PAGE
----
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As You Like It

As You Like It


"We that are true lovers run into strange capers..."

Banished from Duke Senior's court, young Rosalind flees to the Forest of Arden along with Duke Senior's daughter, her cousin Celia. Disguised as the handsome Ganymede and simple shepherdess Aliena, the two hide from her cruel uncle and hope for a new life.

Nearby, the dashing Orlando is also seeking shelter in the forest, far from his malicious brother Oliver and the feud that began with a wrestling match but has escalated into a plot against his life. Heartbroken at being away from his beloved Rosalind, he encounters 'Ganymede', who promises to cure Orlando with love lessons.

Meanwhile, local shepherdess Phoebe also has her eye on Ganymede, despite the advances of smitten shepherd Silvius. As the hopes and dreams of the group entangle with one another, can everyone get what they truly want?

As You Like It is Shakespeare's brilliant gender swapping, fake dating, classic comedy of errors in which four young lovers seek refuge and redemption in the Forest of Arden.

STAGED is a beautifully designed, six-part collection of Shakespeare's most beloved works and the archetypes that they popularised, celebrating the genius of the Bard and the tropes that remain present in best-selling YA titles to this day.

About the author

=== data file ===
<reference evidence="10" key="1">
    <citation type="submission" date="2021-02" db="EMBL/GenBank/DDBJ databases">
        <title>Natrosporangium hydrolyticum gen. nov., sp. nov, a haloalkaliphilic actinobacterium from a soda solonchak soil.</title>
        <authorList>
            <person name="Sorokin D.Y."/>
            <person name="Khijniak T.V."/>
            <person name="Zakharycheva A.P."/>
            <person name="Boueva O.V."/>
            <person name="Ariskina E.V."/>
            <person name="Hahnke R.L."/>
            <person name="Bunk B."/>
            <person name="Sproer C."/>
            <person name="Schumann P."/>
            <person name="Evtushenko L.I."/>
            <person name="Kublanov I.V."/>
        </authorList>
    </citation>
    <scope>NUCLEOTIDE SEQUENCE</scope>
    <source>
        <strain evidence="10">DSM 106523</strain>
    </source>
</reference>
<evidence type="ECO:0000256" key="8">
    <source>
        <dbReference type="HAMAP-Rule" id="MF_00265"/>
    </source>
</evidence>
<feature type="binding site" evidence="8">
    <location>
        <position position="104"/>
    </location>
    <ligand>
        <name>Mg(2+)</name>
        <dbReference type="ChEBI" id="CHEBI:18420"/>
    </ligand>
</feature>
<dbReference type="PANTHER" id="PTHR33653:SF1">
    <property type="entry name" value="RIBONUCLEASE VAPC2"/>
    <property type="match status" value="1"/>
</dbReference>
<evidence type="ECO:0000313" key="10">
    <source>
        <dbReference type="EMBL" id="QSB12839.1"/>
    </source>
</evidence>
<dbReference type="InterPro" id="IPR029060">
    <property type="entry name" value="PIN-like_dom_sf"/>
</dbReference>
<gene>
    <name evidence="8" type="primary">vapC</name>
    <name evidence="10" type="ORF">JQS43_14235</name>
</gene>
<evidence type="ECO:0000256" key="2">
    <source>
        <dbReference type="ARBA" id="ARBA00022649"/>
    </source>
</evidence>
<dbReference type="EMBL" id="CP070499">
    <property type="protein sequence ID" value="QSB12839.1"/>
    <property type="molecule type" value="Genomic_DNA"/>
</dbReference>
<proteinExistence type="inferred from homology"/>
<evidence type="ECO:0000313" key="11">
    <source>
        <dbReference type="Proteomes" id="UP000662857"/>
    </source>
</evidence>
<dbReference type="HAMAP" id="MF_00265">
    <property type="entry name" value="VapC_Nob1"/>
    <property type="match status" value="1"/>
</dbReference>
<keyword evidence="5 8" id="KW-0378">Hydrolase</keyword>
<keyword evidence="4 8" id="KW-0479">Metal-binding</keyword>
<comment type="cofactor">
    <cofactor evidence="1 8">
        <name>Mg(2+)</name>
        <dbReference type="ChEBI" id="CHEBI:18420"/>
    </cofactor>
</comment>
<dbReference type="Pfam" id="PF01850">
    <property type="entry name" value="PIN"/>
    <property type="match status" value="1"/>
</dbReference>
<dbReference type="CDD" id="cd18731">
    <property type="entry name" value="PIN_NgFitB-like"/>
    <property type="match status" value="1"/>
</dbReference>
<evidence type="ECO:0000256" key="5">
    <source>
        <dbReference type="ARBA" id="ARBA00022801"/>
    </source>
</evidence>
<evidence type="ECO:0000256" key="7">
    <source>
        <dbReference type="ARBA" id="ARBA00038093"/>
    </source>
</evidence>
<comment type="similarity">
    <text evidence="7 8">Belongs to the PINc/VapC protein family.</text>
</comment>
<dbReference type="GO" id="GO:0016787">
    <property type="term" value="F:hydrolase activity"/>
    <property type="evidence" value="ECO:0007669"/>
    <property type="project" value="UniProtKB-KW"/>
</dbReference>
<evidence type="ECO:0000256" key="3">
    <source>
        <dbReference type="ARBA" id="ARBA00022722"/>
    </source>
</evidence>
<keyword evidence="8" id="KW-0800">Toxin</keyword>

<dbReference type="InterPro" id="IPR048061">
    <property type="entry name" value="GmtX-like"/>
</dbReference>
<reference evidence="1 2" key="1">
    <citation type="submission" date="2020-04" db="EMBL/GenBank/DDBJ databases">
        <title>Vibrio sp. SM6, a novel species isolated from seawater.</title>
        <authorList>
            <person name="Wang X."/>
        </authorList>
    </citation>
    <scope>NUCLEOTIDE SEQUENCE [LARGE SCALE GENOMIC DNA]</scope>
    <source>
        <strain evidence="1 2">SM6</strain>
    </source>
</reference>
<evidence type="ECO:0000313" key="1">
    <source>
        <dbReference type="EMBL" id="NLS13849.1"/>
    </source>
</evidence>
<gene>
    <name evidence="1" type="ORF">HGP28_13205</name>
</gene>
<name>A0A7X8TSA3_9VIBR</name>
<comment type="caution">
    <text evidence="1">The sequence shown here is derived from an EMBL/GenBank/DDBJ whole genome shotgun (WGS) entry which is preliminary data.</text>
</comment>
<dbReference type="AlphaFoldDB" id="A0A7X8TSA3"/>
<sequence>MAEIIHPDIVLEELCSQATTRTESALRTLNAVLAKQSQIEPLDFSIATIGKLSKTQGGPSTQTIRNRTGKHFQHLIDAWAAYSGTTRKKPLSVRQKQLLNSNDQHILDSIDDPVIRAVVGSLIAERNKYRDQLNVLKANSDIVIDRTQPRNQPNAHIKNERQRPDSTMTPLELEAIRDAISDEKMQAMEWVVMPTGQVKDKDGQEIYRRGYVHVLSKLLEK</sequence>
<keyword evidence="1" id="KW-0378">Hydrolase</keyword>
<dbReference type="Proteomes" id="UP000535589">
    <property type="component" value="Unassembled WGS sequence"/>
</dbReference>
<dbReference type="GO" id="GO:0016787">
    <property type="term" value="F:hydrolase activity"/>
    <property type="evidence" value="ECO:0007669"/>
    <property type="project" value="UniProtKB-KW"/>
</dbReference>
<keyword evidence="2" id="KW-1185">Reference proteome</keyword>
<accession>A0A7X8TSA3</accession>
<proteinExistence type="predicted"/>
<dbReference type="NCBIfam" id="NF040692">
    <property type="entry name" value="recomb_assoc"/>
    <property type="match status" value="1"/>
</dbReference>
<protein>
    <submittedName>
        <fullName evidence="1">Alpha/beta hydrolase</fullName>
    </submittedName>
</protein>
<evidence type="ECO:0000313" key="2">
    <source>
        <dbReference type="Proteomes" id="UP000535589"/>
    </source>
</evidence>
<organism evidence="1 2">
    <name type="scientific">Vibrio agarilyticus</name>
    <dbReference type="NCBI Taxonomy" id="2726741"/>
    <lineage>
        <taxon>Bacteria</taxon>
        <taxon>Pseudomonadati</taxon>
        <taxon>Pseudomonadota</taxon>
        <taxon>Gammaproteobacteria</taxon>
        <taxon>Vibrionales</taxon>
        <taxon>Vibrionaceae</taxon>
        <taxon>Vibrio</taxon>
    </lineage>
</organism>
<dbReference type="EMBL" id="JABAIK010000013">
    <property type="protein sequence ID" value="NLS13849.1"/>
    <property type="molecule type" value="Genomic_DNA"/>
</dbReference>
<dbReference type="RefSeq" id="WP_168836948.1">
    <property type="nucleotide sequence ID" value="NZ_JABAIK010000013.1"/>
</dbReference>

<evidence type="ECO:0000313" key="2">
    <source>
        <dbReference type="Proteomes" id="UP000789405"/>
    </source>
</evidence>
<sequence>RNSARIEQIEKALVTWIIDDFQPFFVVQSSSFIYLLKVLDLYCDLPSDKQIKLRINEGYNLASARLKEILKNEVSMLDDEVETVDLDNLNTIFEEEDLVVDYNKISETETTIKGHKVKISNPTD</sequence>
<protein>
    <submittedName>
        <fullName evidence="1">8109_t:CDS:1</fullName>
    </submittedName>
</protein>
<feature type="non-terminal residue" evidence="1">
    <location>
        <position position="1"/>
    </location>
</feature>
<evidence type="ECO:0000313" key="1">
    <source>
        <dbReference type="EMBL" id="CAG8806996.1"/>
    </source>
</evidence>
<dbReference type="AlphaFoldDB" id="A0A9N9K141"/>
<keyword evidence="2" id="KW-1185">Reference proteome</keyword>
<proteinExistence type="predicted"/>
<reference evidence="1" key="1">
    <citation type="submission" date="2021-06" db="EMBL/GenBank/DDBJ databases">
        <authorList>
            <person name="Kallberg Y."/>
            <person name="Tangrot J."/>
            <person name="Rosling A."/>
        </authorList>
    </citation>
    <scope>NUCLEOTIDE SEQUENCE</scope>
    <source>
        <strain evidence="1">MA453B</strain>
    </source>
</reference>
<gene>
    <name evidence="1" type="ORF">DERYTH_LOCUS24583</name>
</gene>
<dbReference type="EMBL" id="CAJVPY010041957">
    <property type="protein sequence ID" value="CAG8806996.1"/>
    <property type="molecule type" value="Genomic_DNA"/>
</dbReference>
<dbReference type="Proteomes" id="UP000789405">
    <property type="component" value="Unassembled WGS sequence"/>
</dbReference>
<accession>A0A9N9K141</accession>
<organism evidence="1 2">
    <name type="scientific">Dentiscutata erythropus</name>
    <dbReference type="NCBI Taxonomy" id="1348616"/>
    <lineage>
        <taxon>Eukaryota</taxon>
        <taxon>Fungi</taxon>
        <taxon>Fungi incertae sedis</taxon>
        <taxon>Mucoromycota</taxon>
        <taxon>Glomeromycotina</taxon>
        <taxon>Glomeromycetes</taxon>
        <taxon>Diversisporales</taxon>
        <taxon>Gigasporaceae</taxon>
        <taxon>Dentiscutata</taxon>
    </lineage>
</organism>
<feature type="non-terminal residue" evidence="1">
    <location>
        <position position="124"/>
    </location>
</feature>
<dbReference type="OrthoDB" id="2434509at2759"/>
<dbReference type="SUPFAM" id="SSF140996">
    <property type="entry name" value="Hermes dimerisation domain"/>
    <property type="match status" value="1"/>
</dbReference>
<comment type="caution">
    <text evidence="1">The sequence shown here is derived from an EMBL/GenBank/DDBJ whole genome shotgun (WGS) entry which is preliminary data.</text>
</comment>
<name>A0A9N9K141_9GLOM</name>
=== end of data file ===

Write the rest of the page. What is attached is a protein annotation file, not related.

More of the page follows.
William Shakespeare

William Shakespeare was born in Stratford-upon-Avon in Warwickshire, and was baptised on 26 April 1564. His father was a glove maker and wool merchant and his mother, Mary Arden, was the daughter of a well-to-do local land owner. Shakespeare was probably educated in Stratford’s grammar school. In 1582 he married Anne Hathaway, and the couple had a daughter the following year and twins in 1585.

Shakespeare’s theatrical life seems to have commenced around 1590. We do know that he was part of the Lord Chamberlain’s Company, which was renamed the King’s Company in 1603 when James I succeeded to the throne. The Company acquired interests in two theatres in the Southwark area of London, near the banks of the Thames - the Globe and the Blackfriars.

Shakespeare’s poetry was published before his plays, with two poems appearing in 1593 and 1594, dedicated to his patron Henry Wriothesley, Earl of Southampton. Most of Shakespeare’s sonnets were probably written at this time as well.

Records of Shakespeare’s plays begin to appear in 1594, and he produced roughly two a year until around 1611. His earliest plays include Henry VI and Titus Andronicus. A Midsummer Night’s Dream, The Merchant of Venice and Richard II all date from the mid to late 1590s. Some of his most famous tragedies were written in the early 1600s; these include Hamlet, Othello, King Lear, Macbeth and Antony & Cleopatra. His late plays, often known as the Romances, date from 1608 onwards and include The Tempest.

Shakespeare died on 23 April 1616 and was buried in Holy Trinity Church in Stratford. The first collected edition of his works was published in 1623 and is known as ‘the First Folio’.
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